The much-anticipated LUNA 2.0 was launched yesterday, representing a way forward for the troubled Terra company.
As expected, the new LUNA caused chaos on the charts and in crypto lists, experiencing extreme volatility thoughout the day. It moved between a high of $19.54 and a low of $3.63. It has not yet opened for trading on some of the largest exchanges, such as Binance, but Kucoin got it.
The previous version of LUNA, now rebranded as Luna Classic with the new LUNC ticker, remains active. It dropped over 20% following the launch of LUNA 2.0. Scalpers and gamblers may well continue to trade LUNC, but Terraform Labs CEO Do Kwon and his team have fully shifted their focus to their new blockchain.
The creation of the new Terra blockchain was decided following a governance vote last week, with 65.5% of votes in favour of Do Kwon’s proposal. It has now been more than two weeks since the previous Terra blockchain suffered a malicious attack, leading to the de-pegging of its algorithmic stablecoin UST and the subsequent chaotic drop of the LUNA token. The new blockchain has totally abandoned UST, and aims to focus on rebuilding the Terra landscape.
The new blockchain has been considered a controversial decision. Many investors were outspoken on Twitter, demanding a massive burn to restore LUNA to its previous glory. The token had dropped from an ATH of $120 to a fraction of a cent. Its algorithmic mechanism meant that, following UST’s de-pegging, new LUNA was continually minted, leading to hyperinflation. In the days following the attack, the coin’s total supply went from 346 million to 6.5 trillion.
Holders of LUNA and UST found their investments effectively worthless, with about $40 billion worth of value wiped out. People holding before the crash were airdropped new tokens, now worth far less. Those who bought after the crash were also entitled to a smaller airdrop, as Terraform Labs try to rebuild their all-important community. These airdrops likely contributed to the new LUNA’s first-day collapse, as disgruntled former holders attempted to salvage some of their investment. As well as the airdrop, these former holders will receive more tokens over time, following a vesting schedule that may lead to more volatility as the new blockchain finds its feet.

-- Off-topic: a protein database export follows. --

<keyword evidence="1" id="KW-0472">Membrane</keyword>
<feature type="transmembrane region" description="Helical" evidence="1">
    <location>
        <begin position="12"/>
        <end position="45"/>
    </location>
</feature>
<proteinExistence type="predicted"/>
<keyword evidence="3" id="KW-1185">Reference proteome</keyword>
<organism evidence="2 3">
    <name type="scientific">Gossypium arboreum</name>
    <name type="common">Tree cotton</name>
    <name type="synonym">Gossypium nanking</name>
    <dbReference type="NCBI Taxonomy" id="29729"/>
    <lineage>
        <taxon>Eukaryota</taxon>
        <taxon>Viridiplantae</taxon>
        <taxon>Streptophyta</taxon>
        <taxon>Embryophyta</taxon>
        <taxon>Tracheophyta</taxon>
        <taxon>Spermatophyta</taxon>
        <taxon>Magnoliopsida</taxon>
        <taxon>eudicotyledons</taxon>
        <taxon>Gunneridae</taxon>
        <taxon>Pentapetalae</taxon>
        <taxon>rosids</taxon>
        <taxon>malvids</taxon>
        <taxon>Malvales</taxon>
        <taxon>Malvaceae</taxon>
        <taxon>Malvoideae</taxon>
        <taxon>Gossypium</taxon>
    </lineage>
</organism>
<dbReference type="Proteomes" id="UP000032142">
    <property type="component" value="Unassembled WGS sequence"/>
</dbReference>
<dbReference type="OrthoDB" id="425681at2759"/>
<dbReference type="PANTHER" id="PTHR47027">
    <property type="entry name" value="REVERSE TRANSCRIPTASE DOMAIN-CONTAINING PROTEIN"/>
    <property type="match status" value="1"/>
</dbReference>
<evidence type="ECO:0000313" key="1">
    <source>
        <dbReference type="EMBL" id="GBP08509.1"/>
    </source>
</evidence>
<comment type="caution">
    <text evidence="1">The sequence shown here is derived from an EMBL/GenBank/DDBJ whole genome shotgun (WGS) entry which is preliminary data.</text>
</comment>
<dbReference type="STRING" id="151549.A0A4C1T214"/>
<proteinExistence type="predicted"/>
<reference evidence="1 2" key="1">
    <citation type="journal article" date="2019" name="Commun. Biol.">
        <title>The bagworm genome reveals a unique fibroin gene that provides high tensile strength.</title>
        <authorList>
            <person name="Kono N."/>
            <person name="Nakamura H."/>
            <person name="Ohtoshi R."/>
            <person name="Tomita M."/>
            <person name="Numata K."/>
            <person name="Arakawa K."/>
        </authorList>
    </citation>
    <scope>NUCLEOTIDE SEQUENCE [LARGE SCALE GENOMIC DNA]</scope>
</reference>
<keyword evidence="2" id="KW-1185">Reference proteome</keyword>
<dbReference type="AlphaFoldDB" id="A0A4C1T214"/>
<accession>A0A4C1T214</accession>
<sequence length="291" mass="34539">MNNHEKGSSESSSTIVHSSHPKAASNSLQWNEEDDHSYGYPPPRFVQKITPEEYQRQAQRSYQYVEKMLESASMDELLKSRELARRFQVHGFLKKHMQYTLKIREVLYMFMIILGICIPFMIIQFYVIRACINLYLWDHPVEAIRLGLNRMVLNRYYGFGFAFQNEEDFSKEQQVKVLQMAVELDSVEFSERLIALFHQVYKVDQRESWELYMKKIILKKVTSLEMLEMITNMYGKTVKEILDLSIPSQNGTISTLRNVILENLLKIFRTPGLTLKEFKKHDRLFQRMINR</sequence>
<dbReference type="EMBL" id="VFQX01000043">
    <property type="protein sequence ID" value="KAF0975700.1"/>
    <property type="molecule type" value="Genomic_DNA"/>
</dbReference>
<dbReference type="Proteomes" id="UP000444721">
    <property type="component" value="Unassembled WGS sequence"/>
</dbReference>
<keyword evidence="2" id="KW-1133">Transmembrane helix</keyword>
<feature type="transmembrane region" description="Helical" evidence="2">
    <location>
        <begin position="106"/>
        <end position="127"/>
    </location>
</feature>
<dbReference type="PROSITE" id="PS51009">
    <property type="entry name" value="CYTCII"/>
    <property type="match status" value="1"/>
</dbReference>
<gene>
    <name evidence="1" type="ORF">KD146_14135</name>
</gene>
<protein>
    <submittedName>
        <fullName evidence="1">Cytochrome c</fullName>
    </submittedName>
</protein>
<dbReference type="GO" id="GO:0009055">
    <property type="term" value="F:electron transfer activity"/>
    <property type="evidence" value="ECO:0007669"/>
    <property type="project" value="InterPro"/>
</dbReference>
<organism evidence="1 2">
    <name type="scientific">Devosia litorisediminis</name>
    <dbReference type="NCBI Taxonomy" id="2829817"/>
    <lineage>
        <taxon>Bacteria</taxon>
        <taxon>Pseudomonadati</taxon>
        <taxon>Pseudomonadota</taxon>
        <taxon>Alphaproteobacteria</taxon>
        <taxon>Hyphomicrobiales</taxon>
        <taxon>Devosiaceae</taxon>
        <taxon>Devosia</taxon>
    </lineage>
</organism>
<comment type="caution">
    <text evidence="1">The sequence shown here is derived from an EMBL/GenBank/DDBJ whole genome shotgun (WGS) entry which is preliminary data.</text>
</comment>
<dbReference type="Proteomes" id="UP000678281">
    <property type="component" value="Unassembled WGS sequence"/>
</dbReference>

Many projects that had been built on the original Terra blockchain announced their loyalty, and joined the migration to Terra 2.0. However, some rivals saw LUNA’s collapse as an opportunity. Ryan Wyatt, CEO of Polygon Studios, announced a multi-million dollar fund to help Terra projects migrate onto the Polygon blockchain.
The prices of high-profile Terra tokens remain extremely volatile: ANC, the token of the lending platform Anchor Protocol, dropped from a pre-cash $2.30 to less than 2c, and is currently trading at around 27c. Mirror Protocol’s token, MIR, has also experienced volatility following the crash, moving from 19c to a local high of 63c, before dropping once more to 30c. These tokens, as well as others built on the Terra blockchain, are being watched closely on many people’s crypto lists now, due to their dramatic price swings.
The future of LUNA 2.0 remains to be seen. The dust has not yet settled. To succeed, Terra will need to rebuild investors’ trust, as well as developing new projects on its fledgling blockchain. With the new blockchain less than 48 hours old, its future is up in the air. Meanwhile, Terraform Labs continues to face the threat of legal action. Five South Korean investors have filed a lawsuit against Do Kwon. The story of the Terra crash is far from over, and crypto enthusiasts around the world continue to watch as it unfolds.